Journaling tips & techniques, mental health

Practicing the art forgiveness through journaling

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The guide on practicing forgiveness through the art of journaling:

Been long!! I haven’t been sharing much here as I was diving deep into writing my book. I’m so excited to announce that my book on journaling will be released soon and now I’m back creating and writing new blog posts for you. Today’s topic is all about forgiveness and how to use the power of journaling to forgive someone you cannot forgive yet.

I had been discussing a lot about journaling on Instagram and we discussed all regarding anger journaling. The thing that hooked me was, ‘ How can someone go from angry to a peaceful state of mind without practicing forgiveness?’ And hence, I thought of creating a detailed piece on using journaling for forgiveness. Let’s get started with what forgiveness means.

practicing forgiveness

What is forgiveness?

Forgiveness is the inner act of releasing anger, resentments, grudge, or blame we hold against someone or even ourselves. It’s an act of eliminating negativity that results from the hurt by letting go of the emotional baggage.

practicing forgiveness

When someone we care for hurts us, it’s obvious to feel hurt or angry or hold grudges against them; but it’s in our hands if we want to keep carrying that baggage of their emotions or render forgiveness and move forward.

It’s necessary to understand that forgiveness is not for them; it’s solely for us because we need to free ourselves from their thoughts. By us not forgiving them, we’re giving them the opportunity to take control of our emotions, thoughts, and feelings.

Every time we think about that person who offended or hurt us; we feel triggered and are all of a sudden surrounded by destructive thoughts. Do you really want them to take this control or hold the leash in your hands?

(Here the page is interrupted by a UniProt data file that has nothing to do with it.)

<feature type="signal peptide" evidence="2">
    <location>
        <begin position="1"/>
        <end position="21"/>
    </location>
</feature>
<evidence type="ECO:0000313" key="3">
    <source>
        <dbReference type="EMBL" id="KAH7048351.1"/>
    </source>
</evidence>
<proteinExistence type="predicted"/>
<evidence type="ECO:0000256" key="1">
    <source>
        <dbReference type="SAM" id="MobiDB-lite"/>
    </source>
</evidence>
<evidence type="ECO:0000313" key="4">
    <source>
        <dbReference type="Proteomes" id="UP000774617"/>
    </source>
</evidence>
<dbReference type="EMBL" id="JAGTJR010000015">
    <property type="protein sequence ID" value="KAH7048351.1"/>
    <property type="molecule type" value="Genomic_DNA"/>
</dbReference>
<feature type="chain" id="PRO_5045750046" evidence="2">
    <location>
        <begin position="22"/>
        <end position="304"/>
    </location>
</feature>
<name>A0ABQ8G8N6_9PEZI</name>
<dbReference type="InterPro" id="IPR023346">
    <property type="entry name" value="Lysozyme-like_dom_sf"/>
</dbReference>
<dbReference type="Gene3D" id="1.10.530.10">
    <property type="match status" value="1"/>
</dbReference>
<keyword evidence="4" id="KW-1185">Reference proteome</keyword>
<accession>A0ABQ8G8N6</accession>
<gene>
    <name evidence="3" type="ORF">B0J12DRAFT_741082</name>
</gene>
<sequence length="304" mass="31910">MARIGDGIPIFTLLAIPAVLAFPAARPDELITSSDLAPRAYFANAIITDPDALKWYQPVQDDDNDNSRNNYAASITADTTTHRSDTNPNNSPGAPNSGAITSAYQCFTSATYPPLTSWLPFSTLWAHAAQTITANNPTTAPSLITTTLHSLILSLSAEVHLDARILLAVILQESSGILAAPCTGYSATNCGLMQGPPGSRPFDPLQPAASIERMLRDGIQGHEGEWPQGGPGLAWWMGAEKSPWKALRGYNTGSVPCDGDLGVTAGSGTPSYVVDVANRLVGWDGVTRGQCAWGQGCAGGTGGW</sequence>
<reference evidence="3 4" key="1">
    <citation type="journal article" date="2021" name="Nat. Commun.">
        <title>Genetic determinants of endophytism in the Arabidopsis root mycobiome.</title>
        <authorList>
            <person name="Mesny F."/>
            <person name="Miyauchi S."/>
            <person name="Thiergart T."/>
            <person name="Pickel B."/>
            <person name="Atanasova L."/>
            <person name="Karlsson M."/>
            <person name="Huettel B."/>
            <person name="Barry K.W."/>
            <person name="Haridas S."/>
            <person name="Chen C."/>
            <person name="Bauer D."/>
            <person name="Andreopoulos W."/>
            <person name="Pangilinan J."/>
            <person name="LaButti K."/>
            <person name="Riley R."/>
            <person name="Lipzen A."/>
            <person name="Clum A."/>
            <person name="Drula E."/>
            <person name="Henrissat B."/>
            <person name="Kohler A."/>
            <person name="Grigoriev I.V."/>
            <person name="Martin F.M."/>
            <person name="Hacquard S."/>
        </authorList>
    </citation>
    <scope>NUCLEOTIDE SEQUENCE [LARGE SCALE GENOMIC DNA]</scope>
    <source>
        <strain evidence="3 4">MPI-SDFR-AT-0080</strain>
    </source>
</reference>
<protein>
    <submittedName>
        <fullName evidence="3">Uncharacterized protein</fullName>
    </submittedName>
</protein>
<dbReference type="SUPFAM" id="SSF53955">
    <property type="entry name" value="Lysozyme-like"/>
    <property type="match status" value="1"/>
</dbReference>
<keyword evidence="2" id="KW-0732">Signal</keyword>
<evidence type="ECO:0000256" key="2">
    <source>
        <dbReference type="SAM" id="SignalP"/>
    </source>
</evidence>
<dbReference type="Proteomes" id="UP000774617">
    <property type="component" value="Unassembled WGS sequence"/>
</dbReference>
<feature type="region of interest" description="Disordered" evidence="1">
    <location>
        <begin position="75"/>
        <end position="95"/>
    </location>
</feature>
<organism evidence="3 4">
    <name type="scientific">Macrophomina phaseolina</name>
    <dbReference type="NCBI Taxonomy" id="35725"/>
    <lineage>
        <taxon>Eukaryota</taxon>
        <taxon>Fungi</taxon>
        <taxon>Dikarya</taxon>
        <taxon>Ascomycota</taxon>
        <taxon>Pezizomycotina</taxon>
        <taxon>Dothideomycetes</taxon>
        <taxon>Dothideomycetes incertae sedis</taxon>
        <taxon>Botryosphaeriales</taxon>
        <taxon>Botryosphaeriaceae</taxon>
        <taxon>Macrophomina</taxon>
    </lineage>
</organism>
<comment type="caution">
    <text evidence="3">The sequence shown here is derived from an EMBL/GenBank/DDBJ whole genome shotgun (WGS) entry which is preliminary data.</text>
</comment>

What forgiveness isn’t?

There’s such a huge misconception regarding forgiveness. Forgiveness doesn’t mean forgetting the harm or excusing the hurt or even making up with the person who caused it. The process of forgiveness doesn’t even require the involvement of another person. This is just for you to let go of the grudges or resentments and bring peace back to life.

Here’s what forgiveness doesn’t mean:

  • Validating their behavior
  • Forgetting what happened
  • Changing the past 
  • Rebuilding the trust
  • Getting back to the one who caused you to harm
  • Erasing the memory of the hurt
  • Applying easy self-care bandage
  • Reconnecting with the person
  • You apologize for their actions
  • You need to tell them that you forgive them

By practicing forgiveness, you’re not erasing the memory of what happened with you nor are you creating the space for that person in your life. It’s the inner act of you accepting whatever happened and making peace with it. Practicing forgiveness is the bravest act of self-love because you’re not letting this event or incident ruin your life. You’re standing up for yourself and raging this silent revolution to help yourself move forward.

practicing forgiveness

Why do we need to forgive?

Holding onto hurt, anger or resentment is like carrying a heavy bag full of stones. Each time we feel offended, hurt, or angry; we add a boulder or the pebble to that bad. And in no time, it becomes impossible for us to carry the weight. Think about this; how long have you been carrying this bag?

It becomes easier to practice forgiveness when we realize that we’re the one who needs to carry the weight of this heavy bag while the person who caused this is free and light. When we practice forgiveness, we release our pain and resentments; we find inner peace and acceptance of all the experiences of life.

forgiving through journalingNot knowing when to let go and not allowing ourselves to forgive someone will only make us feel stuck in a place of anger and will increase the feeling of hurt. It doesn’t solve or change anything but prevents us from healing.

  • Forgiveness is for our own growth, peace, and harmony. By not letting go, we’re holding onto the pain, hurt, a grudge that harms us more than the offender.
  • Forgiveness lets us be mindful and live in the present. It helps us bring peace with the past and provide closure.
  • Forgiveness gives us the strength of moving forward without holding resentment and anger.
  • Forgiveness allows regaining our power that we’re giving away unknowingly to the offender by being angry or holding grudges.
  • Forgiveness brings us back to good mental and physical health.

Why practicing forgiveness is powerful?

Practicing forgiveness gives us an opportunity to create space for the future instead of lingering back to the painful past. Thinking about the things that caused us harm is only going to hurt us and as the saying goes; hurt people hurt people.

So instead of holding the bitterness and having the idea of seeking revenge; let’s bring peace and wellness in our life by rendering them forgiveness.